In addition to sending out baby spider plants for propogation, do the rhizomes also grow into plants or not. I always repot my houseplants in the spring and there were quite a few of them on the spider's roots. I never thought about it before.
Well, I took one of them and put it in vermiculite and I will know shortly if it is going to take off.If anyone wants a rhizome or two, 20-25 fell off of the plant when I repotted it, and I will gladly send them out. They are plain, not verigated.
I think we will be trading some AV leaves eventually, if I keep you straight. LOL Would love to have a spider start or two in there also, if you don't mind.
P.S. I have heard they root well in water with a bit of hormone mixed in (or in willow tea also). They will root in dirt or virmiculite, but it will take longer than in a clear glass and water. :)
I don't know about the rhizomes, but my plantlets rooted in plain water within a week (temps in 50's F at night, 70's F day). Then I put them in potting mix and they really took off with the root production. I don't know if you'd get the same results just putting them in the potting mix - I've always started them in plain water first.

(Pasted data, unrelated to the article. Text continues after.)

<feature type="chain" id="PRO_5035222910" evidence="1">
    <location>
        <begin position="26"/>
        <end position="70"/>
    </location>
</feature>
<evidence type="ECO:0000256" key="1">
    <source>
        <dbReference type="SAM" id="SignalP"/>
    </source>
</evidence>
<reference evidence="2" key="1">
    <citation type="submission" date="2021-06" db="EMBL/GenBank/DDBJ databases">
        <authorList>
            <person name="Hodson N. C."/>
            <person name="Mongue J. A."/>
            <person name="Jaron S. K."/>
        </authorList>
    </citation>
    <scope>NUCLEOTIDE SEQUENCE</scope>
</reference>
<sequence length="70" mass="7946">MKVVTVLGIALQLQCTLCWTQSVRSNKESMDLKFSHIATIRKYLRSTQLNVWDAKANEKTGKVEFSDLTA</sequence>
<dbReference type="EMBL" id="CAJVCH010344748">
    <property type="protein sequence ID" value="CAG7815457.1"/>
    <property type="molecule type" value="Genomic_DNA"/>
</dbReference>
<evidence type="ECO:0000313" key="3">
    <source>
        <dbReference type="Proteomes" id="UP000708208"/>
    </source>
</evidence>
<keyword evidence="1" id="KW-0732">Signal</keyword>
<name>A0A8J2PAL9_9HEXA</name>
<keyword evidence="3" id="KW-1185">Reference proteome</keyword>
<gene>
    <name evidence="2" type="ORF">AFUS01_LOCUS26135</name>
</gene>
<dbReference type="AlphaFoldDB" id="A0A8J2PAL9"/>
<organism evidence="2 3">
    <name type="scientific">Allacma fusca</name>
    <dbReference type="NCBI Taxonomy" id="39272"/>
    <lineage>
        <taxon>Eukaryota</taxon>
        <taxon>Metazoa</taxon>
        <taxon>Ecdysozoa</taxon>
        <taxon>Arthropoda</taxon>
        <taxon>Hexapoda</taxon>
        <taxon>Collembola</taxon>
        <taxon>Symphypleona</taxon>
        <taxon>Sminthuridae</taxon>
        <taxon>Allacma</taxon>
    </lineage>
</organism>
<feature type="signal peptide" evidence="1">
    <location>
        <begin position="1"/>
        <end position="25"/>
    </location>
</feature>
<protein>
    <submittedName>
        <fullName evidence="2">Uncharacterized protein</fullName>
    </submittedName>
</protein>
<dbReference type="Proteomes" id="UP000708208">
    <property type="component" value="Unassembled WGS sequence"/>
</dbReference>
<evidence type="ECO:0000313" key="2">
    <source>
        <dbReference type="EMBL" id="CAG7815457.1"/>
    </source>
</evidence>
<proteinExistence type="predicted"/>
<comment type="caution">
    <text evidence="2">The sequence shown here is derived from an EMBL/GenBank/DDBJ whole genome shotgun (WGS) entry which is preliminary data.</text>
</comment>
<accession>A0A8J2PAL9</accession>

i too have done plantlets in water, but never tried the rhizomes. This is an odd plant. It is fairly large and quite a few years old but it never produces plantlets. everytime I transplant it though, I find all these rhizomes. I put one in a mix of potting soil and vermiculite. See what happens
Egads! I accidentally set one of these down in a pot in the garden 5 years ago... and remembered it 3 years ago. Since then they are everywhere and impossible to control/ kill. Every part of the plant seems to root, whether you want it to or not.
For curiousity, BotanyBob, does it stay variegated or turn to green? One even overwintered a few years here in an Irish flowerbed by accident and survived, but it wouldn't have survived the winter just going.